Sipping tea and eating scones is extra British. But there’s no such thing as too British. So if you find yourself feeling as peckish as the 7th Duchess of Bedford (who invented afternoon tea), then this is the thing for you.
“Afternoon tea” vs “High tea”
We should probably clear up that afternoon tea refers to the mid-day luxury of drinking tea and eating scones, mini sandwiches, and cakes. High tea was for the working classes who ate a heartier meal after finishing work at high dinner tables. So no, high tea does not mean it’s a “special tea” (you could probably get that in Colorado). Sometimes the tea terms are used interchangeably but could lead you to very different experiences. In any case, be sure to keep your pinkies down as you sip your tea.
Over the centuries, the practice of taking afternoon tea has relaxed. Many Brits drink cups of tea throughout the day but consider the tradition of afternoon tea to be more of a treat. While the storied tearooms of The Ritz and Fortnum & Mason are magnificent and worth a visit, in summer we love to do our steeping out in the sun (it’s not always foggy). Here are some of the best places to enjoy afternoon tea outside:
We recommend pre-booking afternoon tea.
The Orangery at Kensington Palace
Want to take tea at the royal residence where Princess Diana once lived and where Kate and Will now call home? Then pull up a throne on the Portland Stone Terrace and look over the royal gardens while you sip your earl grey.
The Ivy Chelsea Garden
Take a break from shopping and the bustle of Kings Road in this beautiful courtyard garden at The Ivy Chelsea Garden. Choose from a cream tea (scones, clotted cream, and jam) or full afternoon tea. There’s also champagne if you need a little more kick than caffeine.
Indulge your imagination with the Mad Hatters Afternoon Tea in the courtyard garden at Sanderson Hotel. The menu here is inspired by Alice in Wonderland – fancy a Tweedle Dee’s lemon curd financier, or a “Drink Me” potion? Traditional scones, cream, and jam are also served, just don’t be late.
Soak up the sunshine while sampling éclairs and enjoying the view of gorgeous gardens at Lime Wood. They even have a G&Tea, which comes with gin specially selected for you. From here you can head out to explore the New Forest National Park, once the royal hunting grounds of William the Conqueror, where horses, cows, donkeys, pigs, and other wildlife roam free.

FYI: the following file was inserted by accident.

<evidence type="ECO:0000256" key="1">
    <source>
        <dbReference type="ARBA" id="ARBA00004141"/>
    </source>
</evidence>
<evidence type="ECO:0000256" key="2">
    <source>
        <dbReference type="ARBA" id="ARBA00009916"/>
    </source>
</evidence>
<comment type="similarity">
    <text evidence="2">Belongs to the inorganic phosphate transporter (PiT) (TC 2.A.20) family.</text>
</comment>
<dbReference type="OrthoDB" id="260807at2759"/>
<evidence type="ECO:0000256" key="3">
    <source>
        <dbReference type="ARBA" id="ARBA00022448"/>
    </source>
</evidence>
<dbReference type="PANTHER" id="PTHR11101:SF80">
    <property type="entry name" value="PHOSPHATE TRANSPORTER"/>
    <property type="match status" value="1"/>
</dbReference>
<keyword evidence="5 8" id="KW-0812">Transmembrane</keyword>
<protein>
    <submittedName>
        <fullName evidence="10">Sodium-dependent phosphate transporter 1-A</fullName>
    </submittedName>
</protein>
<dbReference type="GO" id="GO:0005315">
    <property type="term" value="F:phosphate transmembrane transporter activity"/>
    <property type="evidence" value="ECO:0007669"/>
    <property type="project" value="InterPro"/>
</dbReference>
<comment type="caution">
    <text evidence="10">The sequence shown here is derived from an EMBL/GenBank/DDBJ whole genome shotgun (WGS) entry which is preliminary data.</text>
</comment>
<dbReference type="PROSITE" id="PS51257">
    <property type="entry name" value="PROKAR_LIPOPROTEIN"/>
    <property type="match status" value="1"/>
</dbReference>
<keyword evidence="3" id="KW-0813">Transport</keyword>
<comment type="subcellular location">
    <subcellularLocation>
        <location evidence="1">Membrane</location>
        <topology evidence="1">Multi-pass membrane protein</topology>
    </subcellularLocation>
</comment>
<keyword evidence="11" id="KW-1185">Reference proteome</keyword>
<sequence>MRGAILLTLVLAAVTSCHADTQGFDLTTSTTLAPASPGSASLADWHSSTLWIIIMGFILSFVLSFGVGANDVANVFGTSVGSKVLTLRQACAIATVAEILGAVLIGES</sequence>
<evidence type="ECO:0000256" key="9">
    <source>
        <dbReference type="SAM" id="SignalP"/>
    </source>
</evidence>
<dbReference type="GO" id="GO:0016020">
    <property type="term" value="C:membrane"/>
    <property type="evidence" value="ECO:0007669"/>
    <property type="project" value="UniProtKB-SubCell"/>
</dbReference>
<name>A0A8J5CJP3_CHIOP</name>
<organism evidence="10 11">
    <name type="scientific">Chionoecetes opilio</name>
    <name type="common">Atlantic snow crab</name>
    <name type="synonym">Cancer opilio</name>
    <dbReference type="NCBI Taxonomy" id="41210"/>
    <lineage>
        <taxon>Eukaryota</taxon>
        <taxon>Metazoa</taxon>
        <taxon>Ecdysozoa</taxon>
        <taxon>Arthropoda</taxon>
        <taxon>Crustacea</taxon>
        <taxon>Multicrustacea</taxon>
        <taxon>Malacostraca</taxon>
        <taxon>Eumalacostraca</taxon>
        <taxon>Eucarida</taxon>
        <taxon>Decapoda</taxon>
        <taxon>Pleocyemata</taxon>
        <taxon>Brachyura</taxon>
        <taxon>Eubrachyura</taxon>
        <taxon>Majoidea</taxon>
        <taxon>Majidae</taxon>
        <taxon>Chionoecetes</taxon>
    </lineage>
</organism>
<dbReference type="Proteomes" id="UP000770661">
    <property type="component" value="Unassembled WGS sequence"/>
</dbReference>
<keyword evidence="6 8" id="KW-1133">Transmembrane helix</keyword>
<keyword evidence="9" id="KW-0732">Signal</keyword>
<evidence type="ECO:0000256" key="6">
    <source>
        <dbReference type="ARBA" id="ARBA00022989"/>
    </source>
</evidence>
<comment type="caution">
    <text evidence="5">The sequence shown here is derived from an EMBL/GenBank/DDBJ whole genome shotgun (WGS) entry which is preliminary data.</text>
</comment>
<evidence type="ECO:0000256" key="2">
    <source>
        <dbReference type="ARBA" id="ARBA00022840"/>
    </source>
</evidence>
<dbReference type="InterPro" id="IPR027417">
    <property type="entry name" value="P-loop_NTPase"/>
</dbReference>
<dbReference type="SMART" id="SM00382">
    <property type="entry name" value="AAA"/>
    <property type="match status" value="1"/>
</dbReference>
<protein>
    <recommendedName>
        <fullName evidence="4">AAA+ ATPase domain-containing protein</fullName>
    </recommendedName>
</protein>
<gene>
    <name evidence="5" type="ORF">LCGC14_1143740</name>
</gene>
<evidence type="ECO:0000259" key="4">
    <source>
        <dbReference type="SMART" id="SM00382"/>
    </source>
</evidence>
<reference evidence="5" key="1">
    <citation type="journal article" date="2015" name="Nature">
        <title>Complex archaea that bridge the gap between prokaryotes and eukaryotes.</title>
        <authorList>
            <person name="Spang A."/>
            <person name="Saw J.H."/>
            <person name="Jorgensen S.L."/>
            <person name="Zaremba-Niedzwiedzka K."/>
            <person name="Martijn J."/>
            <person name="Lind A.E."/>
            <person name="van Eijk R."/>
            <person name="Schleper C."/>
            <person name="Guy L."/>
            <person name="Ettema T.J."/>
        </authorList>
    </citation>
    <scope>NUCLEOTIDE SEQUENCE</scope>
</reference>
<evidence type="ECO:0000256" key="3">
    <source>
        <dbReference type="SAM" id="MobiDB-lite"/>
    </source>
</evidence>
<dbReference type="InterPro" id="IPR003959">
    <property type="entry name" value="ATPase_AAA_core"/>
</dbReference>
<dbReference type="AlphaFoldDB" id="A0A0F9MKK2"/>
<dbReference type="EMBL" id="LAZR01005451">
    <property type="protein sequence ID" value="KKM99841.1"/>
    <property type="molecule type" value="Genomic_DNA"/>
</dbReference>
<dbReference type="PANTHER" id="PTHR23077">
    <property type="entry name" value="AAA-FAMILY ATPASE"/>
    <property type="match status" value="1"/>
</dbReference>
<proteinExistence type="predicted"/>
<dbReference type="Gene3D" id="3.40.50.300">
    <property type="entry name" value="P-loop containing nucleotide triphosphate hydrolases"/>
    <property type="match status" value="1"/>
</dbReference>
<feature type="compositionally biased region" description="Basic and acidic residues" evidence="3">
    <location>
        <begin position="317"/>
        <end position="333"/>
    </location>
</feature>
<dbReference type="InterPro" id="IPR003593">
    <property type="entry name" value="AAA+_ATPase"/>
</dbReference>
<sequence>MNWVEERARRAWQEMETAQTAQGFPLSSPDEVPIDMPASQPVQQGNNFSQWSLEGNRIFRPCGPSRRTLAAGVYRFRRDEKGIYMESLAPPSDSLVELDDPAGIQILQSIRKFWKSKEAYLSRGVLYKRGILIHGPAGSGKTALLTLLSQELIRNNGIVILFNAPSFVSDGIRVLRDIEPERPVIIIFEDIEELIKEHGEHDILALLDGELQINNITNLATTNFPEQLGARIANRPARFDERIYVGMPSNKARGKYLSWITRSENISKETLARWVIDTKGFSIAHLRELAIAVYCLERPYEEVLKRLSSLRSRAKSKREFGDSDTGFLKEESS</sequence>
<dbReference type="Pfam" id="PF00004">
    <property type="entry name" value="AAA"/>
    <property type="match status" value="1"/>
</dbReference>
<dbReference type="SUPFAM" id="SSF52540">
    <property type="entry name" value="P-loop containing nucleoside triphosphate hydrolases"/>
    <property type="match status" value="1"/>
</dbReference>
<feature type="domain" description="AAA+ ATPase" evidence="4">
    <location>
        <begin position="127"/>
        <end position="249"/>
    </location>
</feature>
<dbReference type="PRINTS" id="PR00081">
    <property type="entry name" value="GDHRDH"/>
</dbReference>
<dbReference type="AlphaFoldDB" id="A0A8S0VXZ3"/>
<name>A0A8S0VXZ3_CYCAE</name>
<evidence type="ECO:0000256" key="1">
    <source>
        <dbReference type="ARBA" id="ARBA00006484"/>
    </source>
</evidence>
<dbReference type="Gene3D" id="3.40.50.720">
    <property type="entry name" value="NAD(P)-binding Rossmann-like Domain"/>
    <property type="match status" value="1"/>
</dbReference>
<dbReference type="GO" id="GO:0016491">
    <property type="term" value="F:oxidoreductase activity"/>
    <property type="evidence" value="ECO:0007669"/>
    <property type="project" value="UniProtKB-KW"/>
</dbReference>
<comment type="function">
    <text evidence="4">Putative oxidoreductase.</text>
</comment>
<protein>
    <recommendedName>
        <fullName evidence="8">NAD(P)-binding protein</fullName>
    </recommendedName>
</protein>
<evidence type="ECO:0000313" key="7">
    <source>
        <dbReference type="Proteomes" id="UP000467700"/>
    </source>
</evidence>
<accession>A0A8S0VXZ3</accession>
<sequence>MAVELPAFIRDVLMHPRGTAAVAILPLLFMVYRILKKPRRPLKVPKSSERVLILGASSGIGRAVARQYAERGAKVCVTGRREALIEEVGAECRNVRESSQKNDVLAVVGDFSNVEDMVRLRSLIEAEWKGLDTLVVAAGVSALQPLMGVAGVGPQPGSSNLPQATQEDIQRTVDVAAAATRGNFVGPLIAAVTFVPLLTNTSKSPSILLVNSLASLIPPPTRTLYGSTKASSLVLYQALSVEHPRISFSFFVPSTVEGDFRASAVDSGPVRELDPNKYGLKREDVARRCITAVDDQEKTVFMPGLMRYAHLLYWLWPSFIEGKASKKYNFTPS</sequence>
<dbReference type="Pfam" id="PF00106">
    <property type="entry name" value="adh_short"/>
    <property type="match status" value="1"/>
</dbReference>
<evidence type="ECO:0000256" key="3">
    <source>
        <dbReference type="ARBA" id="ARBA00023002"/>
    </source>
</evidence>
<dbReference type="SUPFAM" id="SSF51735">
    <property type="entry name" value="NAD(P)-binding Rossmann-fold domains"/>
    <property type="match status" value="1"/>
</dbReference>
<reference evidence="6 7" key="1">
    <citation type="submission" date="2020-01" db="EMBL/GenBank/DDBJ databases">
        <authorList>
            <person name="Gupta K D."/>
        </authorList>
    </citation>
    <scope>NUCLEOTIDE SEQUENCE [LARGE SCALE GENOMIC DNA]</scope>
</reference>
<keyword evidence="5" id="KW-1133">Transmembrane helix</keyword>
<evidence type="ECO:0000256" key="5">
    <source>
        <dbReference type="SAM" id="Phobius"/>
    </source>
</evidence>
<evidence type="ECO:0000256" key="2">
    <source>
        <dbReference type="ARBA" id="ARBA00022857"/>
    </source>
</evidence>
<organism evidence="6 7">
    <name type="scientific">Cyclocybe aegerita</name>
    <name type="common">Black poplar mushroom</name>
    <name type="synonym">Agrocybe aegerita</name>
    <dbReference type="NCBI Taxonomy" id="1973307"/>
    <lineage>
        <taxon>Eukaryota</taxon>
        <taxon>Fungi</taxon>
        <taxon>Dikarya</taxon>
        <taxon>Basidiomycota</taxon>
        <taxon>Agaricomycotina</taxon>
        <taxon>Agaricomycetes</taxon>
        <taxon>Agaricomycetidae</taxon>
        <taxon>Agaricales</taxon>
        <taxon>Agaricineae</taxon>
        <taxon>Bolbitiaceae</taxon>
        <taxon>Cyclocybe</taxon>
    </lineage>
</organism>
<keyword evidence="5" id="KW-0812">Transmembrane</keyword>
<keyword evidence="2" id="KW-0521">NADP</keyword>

The Royal Hotel
Treat yourself to a Royal Tea on the Isle of Wight where Queen Victoria once also took her tea. The Geranium Terrace is a beautiful place to enjoy homemade strawberry jam, from berries grown in the Royal Hotel’s gardens.
The Royal Crescent Hotel
After visiting the Roman baths, be spoiled for choice with four different afternoon tea menus and sample classic Bath treats in the stunning gardens at The Royal Crescent Hotel.
Enjoy tea on the outdoor terraces against a backdrop of sophisticated Georgian architecture (named for the kings, not the state). The award-winning parterre, expansive grounds and surrounding Yorkshire scenery are as stunning as Harewood’s state rooms – all of which you should explore. On weekends, you can take a boat tour of the Lake after.
Lake Vyrnwy Hotel
Come to the Lake Vyrnwy Hotel for tea and finger sandwiches above a fairytale-tower fitted lake. Afterwards, you can spend some time wandering the surrounding nature reserve thinking about princess charming (which may or may not be you).
Gliffaes Country House Hotel
There’s a place where you can get buffet tables of scones, cakes, and sandwiches. It’s the stuff of dreams, but you can experience this afternoon tea on a sunny Brecon Beacons terrace in real life.
The Carlton George Hotel, Glasgow
Dine up amongst Glasgow’s rooftops over homemade cakes and scones at the Carlton George Hotel.
Reminisce about castle life as you stir your tea and take in Glenapp Castle’s beautiful grounds and gardens.
Posted in Food & Drink
Cover Photo: The Royal Hotel